Tag Archives: spring 2004

Bluett's Blue Hours

Thomas E. Kennedy Wynkin deWorde (£21.72) by Linda Lappin Thomas E. Kennedy, an American writer based in Denmark, has just come forth with the second volume of his Copenhagen Quartet. This ambitious and multifaceted project follows on the modernist tradition of novels celebrating the spirit of the world's great cities, with their many moods and […]

Denny Smith

Robert Glück Clear Cut Press ($12.95) by Gail Scott For me, the arbitrary status of The Review as respected judgment based on common notions of value seems disingenuous. Reading is a conversation, a dance, and the music in our reading-heads a potpourri of the cultural, historical space we read from—and toward. I will say right […]

The Book of Ten Nights and a Night

John Barth Houghton Mifflin ($24) by Alicia L. Conroy The world of letters would be noticeably more tame without John Barth—erudite, playful, enamored of adolescent sexual punning, foot soldier in the vanguard of postmodernism. We have come to expect that he will tilt at windmills for us, wake us from complacency with a cold splash […]

Clumsy | Unlikely

Clumsy Top Shelf Productions ($10) Unlikely Top Shelf Productions ($14.95) Jeffrey Brown by Jennifer Przybylski Autobiography is the longtime province of underground comics, and pioneers such as Harvey Pekar, Chester Brown, and Joe Matt alternately bore variations on the discursive, sometimes sour, human condition. Licentious tics, relationship fumbles, and self-loathing are the elements of their […]

Immigrant Blues

Goran Simic Translated by Amela Simic Brick Books ($15) by Gilbert Wesley Purdy On a continent where so much seems assured, the threat of devastation is exotic, shot through with a drama that can hardly be imagined. Consequently, we have long found our more compelling writers in translation and from regions at the edge of […]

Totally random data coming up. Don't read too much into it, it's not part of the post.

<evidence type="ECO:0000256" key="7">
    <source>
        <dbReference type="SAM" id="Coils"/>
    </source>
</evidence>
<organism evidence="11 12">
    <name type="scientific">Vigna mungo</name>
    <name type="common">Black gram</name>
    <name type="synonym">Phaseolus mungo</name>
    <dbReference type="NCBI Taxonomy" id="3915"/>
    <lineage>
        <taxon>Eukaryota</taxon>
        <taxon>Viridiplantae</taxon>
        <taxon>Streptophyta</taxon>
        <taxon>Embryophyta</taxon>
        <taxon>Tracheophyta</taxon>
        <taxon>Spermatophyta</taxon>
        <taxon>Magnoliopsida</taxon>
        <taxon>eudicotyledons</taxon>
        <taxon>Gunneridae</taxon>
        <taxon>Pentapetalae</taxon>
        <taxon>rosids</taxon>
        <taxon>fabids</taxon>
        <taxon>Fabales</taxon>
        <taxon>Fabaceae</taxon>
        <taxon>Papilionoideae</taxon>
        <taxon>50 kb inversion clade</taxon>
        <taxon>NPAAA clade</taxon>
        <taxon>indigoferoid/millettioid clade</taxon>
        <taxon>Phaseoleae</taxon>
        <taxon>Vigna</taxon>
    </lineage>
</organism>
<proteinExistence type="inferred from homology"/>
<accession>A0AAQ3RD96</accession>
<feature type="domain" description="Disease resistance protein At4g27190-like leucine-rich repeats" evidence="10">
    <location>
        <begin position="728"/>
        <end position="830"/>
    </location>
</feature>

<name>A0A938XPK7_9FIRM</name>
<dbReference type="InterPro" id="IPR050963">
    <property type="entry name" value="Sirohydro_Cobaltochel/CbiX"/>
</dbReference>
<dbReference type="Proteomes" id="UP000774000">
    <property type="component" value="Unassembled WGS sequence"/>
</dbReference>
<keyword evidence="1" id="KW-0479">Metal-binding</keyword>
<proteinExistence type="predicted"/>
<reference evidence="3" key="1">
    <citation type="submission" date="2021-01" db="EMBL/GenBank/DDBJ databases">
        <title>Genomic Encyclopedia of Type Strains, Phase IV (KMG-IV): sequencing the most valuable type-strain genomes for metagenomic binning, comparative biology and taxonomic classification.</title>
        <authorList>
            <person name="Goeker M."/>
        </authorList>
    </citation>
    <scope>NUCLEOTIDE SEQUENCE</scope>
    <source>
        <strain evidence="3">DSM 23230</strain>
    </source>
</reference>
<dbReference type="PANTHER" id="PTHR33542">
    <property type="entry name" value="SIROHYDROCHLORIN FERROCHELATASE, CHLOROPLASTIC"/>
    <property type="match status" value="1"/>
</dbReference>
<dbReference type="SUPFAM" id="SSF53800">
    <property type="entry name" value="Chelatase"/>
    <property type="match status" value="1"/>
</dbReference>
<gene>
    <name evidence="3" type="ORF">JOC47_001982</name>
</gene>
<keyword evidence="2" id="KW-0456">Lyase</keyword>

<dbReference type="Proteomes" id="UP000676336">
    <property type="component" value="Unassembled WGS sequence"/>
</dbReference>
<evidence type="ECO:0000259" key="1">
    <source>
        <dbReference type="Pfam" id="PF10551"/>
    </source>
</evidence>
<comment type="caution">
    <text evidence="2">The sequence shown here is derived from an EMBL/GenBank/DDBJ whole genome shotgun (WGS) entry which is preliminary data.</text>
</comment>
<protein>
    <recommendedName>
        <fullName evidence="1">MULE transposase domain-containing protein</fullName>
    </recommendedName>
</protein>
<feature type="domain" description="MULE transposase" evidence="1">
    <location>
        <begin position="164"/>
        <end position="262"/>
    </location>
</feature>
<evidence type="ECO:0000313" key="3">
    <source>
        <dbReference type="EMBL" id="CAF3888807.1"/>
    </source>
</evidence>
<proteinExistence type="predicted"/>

Involuntary Vision: After Akira Kurosawa's Dreams

Edited by Michael Cross Avenue B Books ($12) by Mark Tursi Akira Kurosawa's film Dreams is an enthralling exploration of humankind's relationship with the imagination and the unconscious, as well as with the natural world, so it's no surprise that eleven cutting-edge poets have paid homage to it in this new anthology, aptly titled Involuntary […]

The To Sound

Eric Baus Verse Press ($12) by Jane Sprague We develop in the space between revolving and breath. In the field of string theory, physicists research the order and organization of the universe on a micro-level. Here, numbers do not adhere to the ordinary rules of mathematics; the sum of three times five is not five […]

Here & Elsewhere: poetic cul-de-sac

Raymond Federman Six Gallery Press/Journal of Experimental Fiction ($9.99) by Karl Krause Jorge Luis Borges's essay "The Superstitious Ethics of the Reader" identifies literature's ability to "become inflamed with its own virtue, fall in love with its own decline, and court its own demise." If literature is near death, Raymond Federman's Here and Elsewhere fans […]

Iraqi Poetry Today

Edited by Saadi Simawe and Daniel Weissbort Zephyr Press ($16.95) by Jeffrey C. Alfier Paul Fussell once described British soldier-poet Edmund Blunden's decision to write the autobiography of his war years as "memory conceived as an act of reconnaissance." In Iraqi Poetry Today, one finds a spirit kindred to Blunden, even though for most Iraqis, […]

Community & the Classroom: an interview with Juliana Spahr

by Michelle Naka Pierce Juliana Spahr's books of poetry include the 1995 National Poetry Series winner Response and the more recent volume Fuck You-Aloha-I Love You (Wesleyan University Press, 2001). She taught poetry and poetics in the Department of English at the University of Hawai`i at Manoa up until last year. She currently teaches creative […]